More than a decade after it started wowing London’s big spenders with its classy Cantonese cooking, this Michelin-starred trendsetter remains a benchmark against which all high-end Chinese restaurants should be judged. The basement’s stylish interior (all dark wood lattice screens and moody lighting) still attracts the kind of beautiful people who might suppress their appetites – though there was little evidence of restraint on our midweek night visit.Read more
London’s most extravagant restaurant interior gives the eye no idea where to settle. Inside this former pub is an entire zoo of stuffed, ceramic and other animals (a lion, a swordfish, an antelope with a tiara…), cascading glass, dangling handbags, giant, unearthly purple flowers and more – all to sustain the mood of ironic, decadent opulence. As a restaurant, Les Trois Garçons has two sides. It buzzes at night, when hip crowds come to enjoy inventive modern French cuisine at lofty prices.Read more
Like Paris’s Le Grand Colbert or Café Florian in Venice, J Sheekey is in danger of becoming an institution whose uniquely local appeal stretches far beyond London. The addition of this two-unit oyster bar creates an imposing procession of branded red canopies along St Martin’s Court. What could appeal more to tourists than the chance to knock back a couple of native oysters amid the nation’s finest stars of stage and screen?Read more
Still London’s most glamorous Moroccan restaurant, Momo attracts a fair smattering of beautiful people alongside couples on special dates, hen parties and business types. The soundtrack of classic Maghrebi beats and attractive young francophone waiting staff create a seductive buzz. Sexy Marrakech-style interiors, sparkling with light from intricately latticed mashrabiya-style windows and ornate metalwork lanterns, add to the allure. Tables are small and tightly packed, but somehow this rarely seems an imposition.Read more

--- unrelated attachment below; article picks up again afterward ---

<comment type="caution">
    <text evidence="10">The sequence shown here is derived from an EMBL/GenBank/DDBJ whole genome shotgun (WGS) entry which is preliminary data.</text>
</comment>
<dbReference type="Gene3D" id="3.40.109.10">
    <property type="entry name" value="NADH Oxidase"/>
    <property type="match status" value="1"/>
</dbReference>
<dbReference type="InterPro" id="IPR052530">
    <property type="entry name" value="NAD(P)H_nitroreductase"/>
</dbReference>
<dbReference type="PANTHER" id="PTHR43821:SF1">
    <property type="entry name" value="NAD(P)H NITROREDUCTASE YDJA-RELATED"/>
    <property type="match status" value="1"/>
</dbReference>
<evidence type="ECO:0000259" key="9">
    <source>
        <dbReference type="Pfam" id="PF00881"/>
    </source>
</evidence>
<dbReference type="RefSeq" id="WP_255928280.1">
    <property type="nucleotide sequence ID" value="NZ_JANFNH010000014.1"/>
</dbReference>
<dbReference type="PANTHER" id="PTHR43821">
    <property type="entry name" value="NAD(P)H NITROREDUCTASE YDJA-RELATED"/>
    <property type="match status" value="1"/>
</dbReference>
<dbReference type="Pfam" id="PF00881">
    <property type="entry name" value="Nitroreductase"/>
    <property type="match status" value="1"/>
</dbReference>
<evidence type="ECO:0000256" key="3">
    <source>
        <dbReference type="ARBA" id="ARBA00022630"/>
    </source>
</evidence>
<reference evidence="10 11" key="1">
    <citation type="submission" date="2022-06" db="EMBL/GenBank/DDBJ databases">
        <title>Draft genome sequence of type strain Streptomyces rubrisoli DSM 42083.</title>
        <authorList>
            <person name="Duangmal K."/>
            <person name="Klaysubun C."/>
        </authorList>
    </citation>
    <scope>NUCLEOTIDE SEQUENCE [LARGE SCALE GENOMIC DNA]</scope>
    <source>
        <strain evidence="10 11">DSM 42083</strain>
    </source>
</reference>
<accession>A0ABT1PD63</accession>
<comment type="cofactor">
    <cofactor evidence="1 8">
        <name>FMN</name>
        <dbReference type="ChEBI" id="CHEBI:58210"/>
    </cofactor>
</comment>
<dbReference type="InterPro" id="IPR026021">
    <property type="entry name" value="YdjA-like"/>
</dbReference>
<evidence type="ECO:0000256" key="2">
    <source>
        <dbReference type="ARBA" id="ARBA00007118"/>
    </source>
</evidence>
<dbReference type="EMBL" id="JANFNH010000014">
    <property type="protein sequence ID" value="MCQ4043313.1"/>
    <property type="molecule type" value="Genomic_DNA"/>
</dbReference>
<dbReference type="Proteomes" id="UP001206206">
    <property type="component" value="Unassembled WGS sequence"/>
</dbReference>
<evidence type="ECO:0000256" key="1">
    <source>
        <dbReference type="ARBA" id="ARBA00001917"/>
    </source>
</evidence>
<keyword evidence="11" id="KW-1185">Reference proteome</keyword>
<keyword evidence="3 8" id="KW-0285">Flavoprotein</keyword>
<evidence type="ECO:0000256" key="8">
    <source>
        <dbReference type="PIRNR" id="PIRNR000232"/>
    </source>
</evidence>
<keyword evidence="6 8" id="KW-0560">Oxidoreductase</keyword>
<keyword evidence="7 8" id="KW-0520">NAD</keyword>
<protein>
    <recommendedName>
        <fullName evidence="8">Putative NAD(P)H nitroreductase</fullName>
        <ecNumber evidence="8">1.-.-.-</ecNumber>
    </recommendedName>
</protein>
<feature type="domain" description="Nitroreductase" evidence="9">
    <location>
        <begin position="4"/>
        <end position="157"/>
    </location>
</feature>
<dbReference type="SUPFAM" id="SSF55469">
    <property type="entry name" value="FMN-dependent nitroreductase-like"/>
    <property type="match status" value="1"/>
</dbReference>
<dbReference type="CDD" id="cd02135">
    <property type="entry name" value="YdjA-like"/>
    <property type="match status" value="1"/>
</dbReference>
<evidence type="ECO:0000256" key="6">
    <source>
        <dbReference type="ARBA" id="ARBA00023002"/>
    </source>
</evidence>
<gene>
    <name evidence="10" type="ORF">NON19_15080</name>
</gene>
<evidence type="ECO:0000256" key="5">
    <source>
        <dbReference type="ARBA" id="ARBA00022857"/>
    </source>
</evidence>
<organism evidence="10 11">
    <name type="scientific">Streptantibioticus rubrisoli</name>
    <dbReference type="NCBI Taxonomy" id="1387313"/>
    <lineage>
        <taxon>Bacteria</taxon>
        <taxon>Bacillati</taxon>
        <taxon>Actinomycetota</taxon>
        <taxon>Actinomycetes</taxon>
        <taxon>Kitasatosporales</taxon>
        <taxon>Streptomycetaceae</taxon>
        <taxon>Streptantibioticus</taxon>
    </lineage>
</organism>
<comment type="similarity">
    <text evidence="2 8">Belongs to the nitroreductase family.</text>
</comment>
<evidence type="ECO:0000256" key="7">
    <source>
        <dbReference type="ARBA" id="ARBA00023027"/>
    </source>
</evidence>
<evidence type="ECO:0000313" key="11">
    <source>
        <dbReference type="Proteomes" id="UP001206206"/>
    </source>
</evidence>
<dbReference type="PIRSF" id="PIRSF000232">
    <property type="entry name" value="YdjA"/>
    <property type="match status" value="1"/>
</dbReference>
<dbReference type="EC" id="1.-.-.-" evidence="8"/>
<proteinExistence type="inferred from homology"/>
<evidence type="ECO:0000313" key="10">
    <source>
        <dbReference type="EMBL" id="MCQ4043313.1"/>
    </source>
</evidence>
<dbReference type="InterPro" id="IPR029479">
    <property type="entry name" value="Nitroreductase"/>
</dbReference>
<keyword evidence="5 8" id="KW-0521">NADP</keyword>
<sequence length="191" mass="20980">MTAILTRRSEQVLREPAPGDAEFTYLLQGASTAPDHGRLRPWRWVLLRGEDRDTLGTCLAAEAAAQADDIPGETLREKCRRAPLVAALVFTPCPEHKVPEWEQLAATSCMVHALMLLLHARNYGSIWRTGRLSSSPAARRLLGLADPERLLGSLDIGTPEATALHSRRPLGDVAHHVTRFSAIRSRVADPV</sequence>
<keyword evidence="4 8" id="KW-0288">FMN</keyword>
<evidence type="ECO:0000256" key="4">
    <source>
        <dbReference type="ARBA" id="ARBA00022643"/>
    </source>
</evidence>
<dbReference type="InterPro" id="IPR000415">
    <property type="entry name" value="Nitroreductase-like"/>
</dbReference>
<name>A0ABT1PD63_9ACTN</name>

Venue says: Heading to the Royal Opera House this month? We are the perfect spot for pre- or post-theatre dining in Covent Garden!
Despite growing competition, the Opera Tavern remains one of Covent Garden's best dining options and among London’s top tapas restaurants. Formerly a pub, it’s split into a slightly charmless upstairs restaurant and a cosy, mirror-backed bar at street level. The latter has been stylishly updated with chocolate leather bar stools, copper spotlights and an open grill; the main kitchen is in the beer cellar. The Spanish-Italian menu is kept fresh with regular specials.Read more
Japan, Brazil and Peru come together here. That’s not an eye-opener these days, but the entrance to this expensive New York import is. Take the glass elevator that clings to the side of Heron Tower, shoot up 38 floors in a few stomach-flipping seconds, then walk into a bar from which you can practically browse workers’ emails in the Gherkin. Go on through to the double-height glasshouse of a restaurant, with its magnificent bamboo-lattice ceiling, and your table will likely face north across Spitalfields towards Alexandra Palace or east over Stepney and out to Essex.Read more
Wild Honey underwent a revamp in autumn 2012 – the dining room still has the same wood panelling meets modern art vibe as before, but it’s now possible to look from one end of the vibrantly accessorised (the soft furnishings, in particular) restaurant to the other. The quirky nooks and crannies have been lost, but it no doubt makes things easier for the staff. Like sister restaurants Arbutus and Les Deux Salons, wine from a global list comes in 250ml carafes as well as bottles.Read more
Such acutely stylish venues rarely last, but after a decade Yauatcha can add longevity to its enviable list of attributes. So why do people still glide down the stairs of this self-styled Taipai tea house into its sensual basement? The design helps: the long bar, spot-lit black tables and illuminated fish tank still have allure, and the nightclub vibe is boosted by beautiful staff and bass-heavy beats. Even being shunted away to seats behind the staircase has benefits (privacy). And there’s substance behind the style.Read more